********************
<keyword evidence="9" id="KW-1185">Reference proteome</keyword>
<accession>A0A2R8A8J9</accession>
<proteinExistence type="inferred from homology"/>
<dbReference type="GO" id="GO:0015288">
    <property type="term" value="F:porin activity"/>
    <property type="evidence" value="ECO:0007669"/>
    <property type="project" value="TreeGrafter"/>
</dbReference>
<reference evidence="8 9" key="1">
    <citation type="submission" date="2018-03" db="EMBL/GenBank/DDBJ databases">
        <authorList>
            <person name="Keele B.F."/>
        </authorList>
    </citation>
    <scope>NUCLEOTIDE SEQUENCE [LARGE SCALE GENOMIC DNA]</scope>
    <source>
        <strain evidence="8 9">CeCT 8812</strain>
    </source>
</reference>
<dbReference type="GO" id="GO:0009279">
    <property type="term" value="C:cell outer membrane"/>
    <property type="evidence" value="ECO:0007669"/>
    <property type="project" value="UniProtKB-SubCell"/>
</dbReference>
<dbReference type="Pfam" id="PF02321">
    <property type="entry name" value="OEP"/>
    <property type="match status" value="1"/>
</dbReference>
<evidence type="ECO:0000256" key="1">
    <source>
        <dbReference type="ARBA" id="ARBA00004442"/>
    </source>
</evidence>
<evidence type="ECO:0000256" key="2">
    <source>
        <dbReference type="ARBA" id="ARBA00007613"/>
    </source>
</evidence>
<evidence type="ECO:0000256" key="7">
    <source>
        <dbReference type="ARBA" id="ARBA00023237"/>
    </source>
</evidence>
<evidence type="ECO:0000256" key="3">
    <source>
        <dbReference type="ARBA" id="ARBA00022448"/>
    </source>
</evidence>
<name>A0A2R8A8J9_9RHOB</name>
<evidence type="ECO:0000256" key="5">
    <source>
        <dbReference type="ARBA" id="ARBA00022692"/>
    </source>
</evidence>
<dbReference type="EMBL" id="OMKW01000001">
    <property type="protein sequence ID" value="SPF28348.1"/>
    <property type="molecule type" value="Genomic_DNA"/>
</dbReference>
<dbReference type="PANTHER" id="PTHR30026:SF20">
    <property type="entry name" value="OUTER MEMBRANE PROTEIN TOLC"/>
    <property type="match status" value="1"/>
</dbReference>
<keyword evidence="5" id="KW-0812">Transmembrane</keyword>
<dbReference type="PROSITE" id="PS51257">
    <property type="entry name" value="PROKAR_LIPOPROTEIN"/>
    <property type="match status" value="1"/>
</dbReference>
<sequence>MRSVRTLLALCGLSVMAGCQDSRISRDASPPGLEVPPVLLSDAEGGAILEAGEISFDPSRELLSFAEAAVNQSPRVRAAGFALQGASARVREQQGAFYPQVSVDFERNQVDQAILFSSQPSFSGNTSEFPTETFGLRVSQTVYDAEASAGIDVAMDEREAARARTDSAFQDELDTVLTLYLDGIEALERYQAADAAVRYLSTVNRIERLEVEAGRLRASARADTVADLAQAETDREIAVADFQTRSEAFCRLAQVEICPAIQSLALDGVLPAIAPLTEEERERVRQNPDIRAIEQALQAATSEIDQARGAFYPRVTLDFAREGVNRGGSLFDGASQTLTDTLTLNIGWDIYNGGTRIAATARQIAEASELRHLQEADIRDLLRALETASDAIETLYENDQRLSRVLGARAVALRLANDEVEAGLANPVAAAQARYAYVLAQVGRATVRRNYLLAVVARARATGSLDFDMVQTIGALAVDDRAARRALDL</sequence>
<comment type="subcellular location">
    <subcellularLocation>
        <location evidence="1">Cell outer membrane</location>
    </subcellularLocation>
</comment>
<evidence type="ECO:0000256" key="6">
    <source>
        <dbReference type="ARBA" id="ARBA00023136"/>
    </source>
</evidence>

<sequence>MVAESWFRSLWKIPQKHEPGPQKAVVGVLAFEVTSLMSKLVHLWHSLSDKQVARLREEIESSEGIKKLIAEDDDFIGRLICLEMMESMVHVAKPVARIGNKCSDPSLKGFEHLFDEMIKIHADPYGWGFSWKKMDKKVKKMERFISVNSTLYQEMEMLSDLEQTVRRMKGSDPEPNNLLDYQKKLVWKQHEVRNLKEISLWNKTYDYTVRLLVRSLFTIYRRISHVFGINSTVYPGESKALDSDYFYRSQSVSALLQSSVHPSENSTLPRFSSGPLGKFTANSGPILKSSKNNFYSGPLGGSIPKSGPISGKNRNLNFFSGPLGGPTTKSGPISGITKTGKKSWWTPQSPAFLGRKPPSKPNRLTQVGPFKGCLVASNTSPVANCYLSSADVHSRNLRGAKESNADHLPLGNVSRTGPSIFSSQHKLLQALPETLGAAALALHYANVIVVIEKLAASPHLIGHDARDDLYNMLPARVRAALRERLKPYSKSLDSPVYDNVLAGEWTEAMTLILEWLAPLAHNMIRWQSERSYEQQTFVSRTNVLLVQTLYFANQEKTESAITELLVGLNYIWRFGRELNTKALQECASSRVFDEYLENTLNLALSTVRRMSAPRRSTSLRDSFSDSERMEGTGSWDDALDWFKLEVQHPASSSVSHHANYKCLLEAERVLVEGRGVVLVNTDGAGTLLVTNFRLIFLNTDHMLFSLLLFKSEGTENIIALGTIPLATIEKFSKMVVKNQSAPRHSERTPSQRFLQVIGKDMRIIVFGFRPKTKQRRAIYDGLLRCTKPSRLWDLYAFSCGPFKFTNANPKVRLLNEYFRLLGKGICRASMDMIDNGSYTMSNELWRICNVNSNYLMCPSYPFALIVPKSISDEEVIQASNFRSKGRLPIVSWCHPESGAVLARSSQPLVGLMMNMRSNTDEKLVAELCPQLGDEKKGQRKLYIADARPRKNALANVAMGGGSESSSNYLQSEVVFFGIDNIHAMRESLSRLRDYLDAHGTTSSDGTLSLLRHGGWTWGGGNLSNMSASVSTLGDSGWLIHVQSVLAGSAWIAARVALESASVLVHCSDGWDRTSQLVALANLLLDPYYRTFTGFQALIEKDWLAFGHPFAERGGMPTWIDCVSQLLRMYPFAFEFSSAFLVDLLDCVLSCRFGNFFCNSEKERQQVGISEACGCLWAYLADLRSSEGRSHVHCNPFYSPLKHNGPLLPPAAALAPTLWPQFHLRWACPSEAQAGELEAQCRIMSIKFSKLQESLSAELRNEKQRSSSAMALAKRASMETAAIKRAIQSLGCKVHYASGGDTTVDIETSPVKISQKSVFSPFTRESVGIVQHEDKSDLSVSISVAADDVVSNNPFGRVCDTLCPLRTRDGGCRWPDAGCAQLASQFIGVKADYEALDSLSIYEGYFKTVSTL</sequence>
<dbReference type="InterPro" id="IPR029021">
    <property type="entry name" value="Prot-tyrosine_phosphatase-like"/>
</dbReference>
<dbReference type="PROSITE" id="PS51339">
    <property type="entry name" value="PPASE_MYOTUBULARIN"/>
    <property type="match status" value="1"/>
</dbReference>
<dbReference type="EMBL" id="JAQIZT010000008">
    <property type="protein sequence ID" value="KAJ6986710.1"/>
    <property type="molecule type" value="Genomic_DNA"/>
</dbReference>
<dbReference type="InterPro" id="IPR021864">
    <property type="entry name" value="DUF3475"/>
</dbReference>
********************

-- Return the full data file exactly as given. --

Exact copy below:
<keyword evidence="9" id="KW-1185">Reference proteome</keyword>
<accession>A0A2R8A8J9</accession>
<proteinExistence type="inferred from homology"/>
<dbReference type="GO" id="GO:0015288">
    <property type="term" value="F:porin activity"/>
    <property type="evidence" value="ECO:0007669"/>
    <property type="project" value="TreeGrafter"/>
</dbReference>
<reference evidence="8 9" key="1">
    <citation type="submission" date="2018-03" db="EMBL/GenBank/DDBJ databases">
        <authorList>
            <person name="Keele B.F."/>
        </authorList>
    </citation>
    <scope>NUCLEOTIDE SEQUENCE [LARGE SCALE GENOMIC DNA]</scope>
    <source>
        <strain evidence="8 9">CeCT 8812</strain>
    </source>
</reference>
<dbReference type="GO" id="GO:0009279">
    <property type="term" value="C:cell outer membrane"/>
    <property type="evidence" value="ECO:0007669"/>
    <property type="project" value="UniProtKB-SubCell"/>
</dbReference>
<dbReference type="Pfam" id="PF02321">
    <property type="entry name" value="OEP"/>
    <property type="match status" value="1"/>
</dbReference>
<evidence type="ECO:0000256" key="1">
    <source>
        <dbReference type="ARBA" id="ARBA00004442"/>
    </source>
</evidence>
<evidence type="ECO:0000256" key="2">
    <source>
        <dbReference type="ARBA" id="ARBA00007613"/>
    </source>
</evidence>
<evidence type="ECO:0000256" key="7">
    <source>
        <dbReference type="ARBA" id="ARBA00023237"/>
    </source>
</evidence>
<evidence type="ECO:0000256" key="3">
    <source>
        <dbReference type="ARBA" id="ARBA00022448"/>
    </source>
</evidence>
<name>A0A2R8A8J9_9RHOB</name>
<evidence type="ECO:0000256" key="5">
    <source>
        <dbReference type="ARBA" id="ARBA00022692"/>
    </source>
</evidence>
<dbReference type="EMBL" id="OMKW01000001">
    <property type="protein sequence ID" value="SPF28348.1"/>
    <property type="molecule type" value="Genomic_DNA"/>
</dbReference>
<dbReference type="PANTHER" id="PTHR30026:SF20">
    <property type="entry name" value="OUTER MEMBRANE PROTEIN TOLC"/>
    <property type="match status" value="1"/>
</dbReference>
<keyword evidence="5" id="KW-0812">Transmembrane</keyword>
<dbReference type="PROSITE" id="PS51257">
    <property type="entry name" value="PROKAR_LIPOPROTEIN"/>
    <property type="match status" value="1"/>
</dbReference>
<sequence>MRSVRTLLALCGLSVMAGCQDSRISRDASPPGLEVPPVLLSDAEGGAILEAGEISFDPSRELLSFAEAAVNQSPRVRAAGFALQGASARVREQQGAFYPQVSVDFERNQVDQAILFSSQPSFSGNTSEFPTETFGLRVSQTVYDAEASAGIDVAMDEREAARARTDSAFQDELDTVLTLYLDGIEALERYQAADAAVRYLSTVNRIERLEVEAGRLRASARADTVADLAQAETDREIAVADFQTRSEAFCRLAQVEICPAIQSLALDGVLPAIAPLTEEERERVRQNPDIRAIEQALQAATSEIDQARGAFYPRVTLDFAREGVNRGGSLFDGASQTLTDTLTLNIGWDIYNGGTRIAATARQIAEASELRHLQEADIRDLLRALETASDAIETLYENDQRLSRVLGARAVALRLANDEVEAGLANPVAAAQARYAYVLAQVGRATVRRNYLLAVVARARATGSLDFDMVQTIGALAVDDRAARRALDL</sequence>
<comment type="subcellular location">
    <subcellularLocation>
        <location evidence="1">Cell outer membrane</location>
    </subcellularLocation>
</comment>
<evidence type="ECO:0000256" key="6">
    <source>
        <dbReference type="ARBA" id="ARBA00023136"/>
    </source>
</evidence>

<sequence>MVAESWFRSLWKIPQKHEPGPQKAVVGVLAFEVTSLMSKLVHLWHSLSDKQVARLREEIESSEGIKKLIAEDDDFIGRLICLEMMESMVHVAKPVARIGNKCSDPSLKGFEHLFDEMIKIHADPYGWGFSWKKMDKKVKKMERFISVNSTLYQEMEMLSDLEQTVRRMKGSDPEPNNLLDYQKKLVWKQHEVRNLKEISLWNKTYDYTVRLLVRSLFTIYRRISHVFGINSTVYPGESKALDSDYFYRSQSVSALLQSSVHPSENSTLPRFSSGPLGKFTANSGPILKSSKNNFYSGPLGGSIPKSGPISGKNRNLNFFSGPLGGPTTKSGPISGITKTGKKSWWTPQSPAFLGRKPPSKPNRLTQVGPFKGCLVASNTSPVANCYLSSADVHSRNLRGAKESNADHLPLGNVSRTGPSIFSSQHKLLQALPETLGAAALALHYANVIVVIEKLAASPHLIGHDARDDLYNMLPARVRAALRERLKPYSKSLDSPVYDNVLAGEWTEAMTLILEWLAPLAHNMIRWQSERSYEQQTFVSRTNVLLVQTLYFANQEKTESAITELLVGLNYIWRFGRELNTKALQECASSRVFDEYLENTLNLALSTVRRMSAPRRSTSLRDSFSDSERMEGTGSWDDALDWFKLEVQHPASSSVSHHANYKCLLEAERVLVEGRGVVLVNTDGAGTLLVTNFRLIFLNTDHMLFSLLLFKSEGTENIIALGTIPLATIEKFSKMVVKNQSAPRHSERTPSQRFLQVIGKDMRIIVFGFRPKTKQRRAIYDGLLRCTKPSRLWDLYAFSCGPFKFTNANPKVRLLNEYFRLLGKGICRASMDMIDNGSYTMSNELWRICNVNSNYLMCPSYPFALIVPKSISDEEVIQASNFRSKGRLPIVSWCHPESGAVLARSSQPLVGLMMNMRSNTDEKLVAELCPQLGDEKKGQRKLYIADARPRKNALANVAMGGGSESSSNYLQSEVVFFGIDNIHAMRESLSRLRDYLDAHGTTSSDGTLSLLRHGGWTWGGGNLSNMSASVSTLGDSGWLIHVQSVLAGSAWIAARVALESASVLVHCSDGWDRTSQLVALANLLLDPYYRTFTGFQALIEKDWLAFGHPFAERGGMPTWIDCVSQLLRMYPFAFEFSSAFLVDLLDCVLSCRFGNFFCNSEKERQQVGISEACGCLWAYLADLRSSEGRSHVHCNPFYSPLKHNGPLLPPAAALAPTLWPQFHLRWACPSEAQAGELEAQCRIMSIKFSKLQESLSAELRNEKQRSSSAMALAKRASMETAAIKRAIQSLGCKVHYASGGDTTVDIETSPVKISQKSVFSPFTRESVGIVQHEDKSDLSVSISVAADDVVSNNPFGRVCDTLCPLRTRDGGCRWPDAGCAQLASQFIGVKADYEALDSLSIYEGYFKTVSTL</sequence>
<dbReference type="InterPro" id="IPR029021">
    <property type="entry name" value="Prot-tyrosine_phosphatase-like"/>
</dbReference>
<dbReference type="PROSITE" id="PS51339">
    <property type="entry name" value="PPASE_MYOTUBULARIN"/>
    <property type="match status" value="1"/>
</dbReference>
<dbReference type="EMBL" id="JAQIZT010000008">
    <property type="protein sequence ID" value="KAJ6986710.1"/>
    <property type="molecule type" value="Genomic_DNA"/>
</dbReference>
<dbReference type="InterPro" id="IPR021864">
    <property type="entry name" value="DUF3475"/>
</dbReference>